The Afternoon of the 75th Anniversary
Written by Janet Buttling, Upper Sixth Form
Miss Monica Sims wrote this piece in the Jubilee Journal, about her memories of school:
"Many of my memories are of wartime but some date from before the war. One of the first things I remember is of chasing upstairs to the top floor for mid-morning lunch and thinking it was quite an achievement to manage to run up two at a time! (It didn't seem such an achievement later when in the Lower Fourth I had my form prefect's badge taken away because I disobeyed a School Prefect who told me to walk up one at a time). The reason for our haste was so that we could get there in time for the penny chocolate bars or penny buns. During the war, out mid-morning snacks were jam sandwiches and I can still remember the taste of the margarine. Sometimes, we evolved complicated schemes for taking it in turn to bring dripping cakes to school but we always seemed to be hungry.
All my contemporaries must have many wartime memories; leaving notes in our desks for the girls from Birmingham who shared the school when they were evacuated to Gloucester; air raid practices, first aid classes, the nuisance of always carrying gas marks about; but the most vivid of all to mee was due to the "Grow more Food" campaign when on wintry afternoon, instead of thee enjoyable gym lesson we had looked forward to all day, we were driven by Miss Durston to pick the caterpillars off the cabbages in the allotment on the playing field. The atmosphere of seething injustice while we put the shining yellow things into jam jars was of an intensity which starts revolutions in more practically minded communities.
A much pleasanter experience was fire-watching at school, partly because it made us feel grown up and responsible. Not only had we arrived in the Sixth Form but we were alo capable of fire-watching! We took it in turns to sleep on camp beds but were usually too excited and too conscious of the empty echoing school all around us or the hard army blankets touching us to get much sleep. The best part of it was sitting up in Dr White's room gossiping and trying one of the Woodbines (or were they Stars?) which she left on the mantelpiece. I suppose now that these must have been intended for the Staff but we assumed that they were for us and took them as another sign of our adult status.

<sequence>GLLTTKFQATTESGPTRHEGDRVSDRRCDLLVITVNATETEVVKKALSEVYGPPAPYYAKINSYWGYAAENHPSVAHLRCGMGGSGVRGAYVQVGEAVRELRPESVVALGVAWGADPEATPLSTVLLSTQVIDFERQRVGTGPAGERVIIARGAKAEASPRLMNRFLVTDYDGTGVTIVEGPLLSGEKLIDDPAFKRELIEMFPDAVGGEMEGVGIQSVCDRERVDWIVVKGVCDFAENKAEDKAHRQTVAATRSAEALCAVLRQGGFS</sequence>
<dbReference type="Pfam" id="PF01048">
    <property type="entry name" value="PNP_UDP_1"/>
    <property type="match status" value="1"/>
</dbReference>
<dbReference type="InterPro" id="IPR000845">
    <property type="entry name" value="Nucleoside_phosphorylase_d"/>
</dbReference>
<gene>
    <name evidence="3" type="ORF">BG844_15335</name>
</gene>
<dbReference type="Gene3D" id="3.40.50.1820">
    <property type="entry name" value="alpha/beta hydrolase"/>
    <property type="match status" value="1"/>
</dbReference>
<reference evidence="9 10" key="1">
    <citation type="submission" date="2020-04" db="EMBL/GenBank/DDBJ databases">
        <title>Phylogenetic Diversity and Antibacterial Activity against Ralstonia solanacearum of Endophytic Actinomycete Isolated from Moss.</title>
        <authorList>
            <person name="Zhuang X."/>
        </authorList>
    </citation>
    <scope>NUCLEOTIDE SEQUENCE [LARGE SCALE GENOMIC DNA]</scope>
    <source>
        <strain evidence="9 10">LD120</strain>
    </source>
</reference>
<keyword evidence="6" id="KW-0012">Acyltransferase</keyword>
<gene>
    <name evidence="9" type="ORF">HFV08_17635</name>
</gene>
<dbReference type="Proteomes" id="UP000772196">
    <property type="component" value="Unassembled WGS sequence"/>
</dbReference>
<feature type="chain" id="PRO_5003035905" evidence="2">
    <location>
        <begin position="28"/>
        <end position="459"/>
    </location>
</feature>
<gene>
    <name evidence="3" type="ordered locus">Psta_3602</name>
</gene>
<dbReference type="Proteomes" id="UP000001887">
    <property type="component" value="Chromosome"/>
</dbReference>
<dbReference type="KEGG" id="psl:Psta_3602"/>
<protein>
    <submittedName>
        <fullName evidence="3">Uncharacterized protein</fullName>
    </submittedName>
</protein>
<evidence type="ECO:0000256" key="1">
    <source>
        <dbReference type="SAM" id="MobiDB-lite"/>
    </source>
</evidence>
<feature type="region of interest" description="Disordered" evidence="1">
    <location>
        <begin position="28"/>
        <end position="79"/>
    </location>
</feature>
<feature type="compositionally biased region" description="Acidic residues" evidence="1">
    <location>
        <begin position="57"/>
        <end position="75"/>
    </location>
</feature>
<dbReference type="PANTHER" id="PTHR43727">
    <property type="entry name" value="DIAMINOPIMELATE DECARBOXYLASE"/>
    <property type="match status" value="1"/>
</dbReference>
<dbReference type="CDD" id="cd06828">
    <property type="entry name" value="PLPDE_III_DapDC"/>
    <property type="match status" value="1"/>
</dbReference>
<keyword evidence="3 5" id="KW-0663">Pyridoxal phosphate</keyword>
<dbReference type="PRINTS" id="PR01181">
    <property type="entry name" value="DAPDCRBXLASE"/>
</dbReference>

I cannot think of any one reminiscence which sums up the atmosphere of life at school in my day, only an assortment of pictures, sounds, and especially, feelings; the shiver of guilt when Miss Higgins said "Upper Fifth, I'm waiting"; the excitement of running flat out down the hockey pitch; the envy inspired by watching Susie Goscomb and Gwen Hudson play tennis; the pride in wearing high-heeled shoes as Light in "The Blue Bird" (to make me look taller than Elizabeth Logan); the exasperation of working for yet another term at the gathers on my greying cooking overall; the apprehension of waiting outside the Staff Room door for examination results; the pleasure of a word of praise from Miss Tatham; the shame or smugness atg hearing one's name called out in the reading of Grades after Prayers in the Hall.
It's strange how many of the things I think of when the word 'school' is mentioned centre around the hall. My outstanding visual memory of school is of acres of slippery polished wood block floor in an enormous clean and clinical space. It is still slippery but not nearly so big or awe-inspiring and I wonder whether Old Girls have the same impression."
Old Girls' News
Congratulations to Jean Goodman who has been awarded the degree of Doctor of Philosophy at the University of Liverpool.
Jean Foyle (nee Kingscroft) has been appointed to the Gloucester City Bench of Magistrates.
Elizabeth Wyman is reading Modern Languages at thee University of Wales, Cardiff.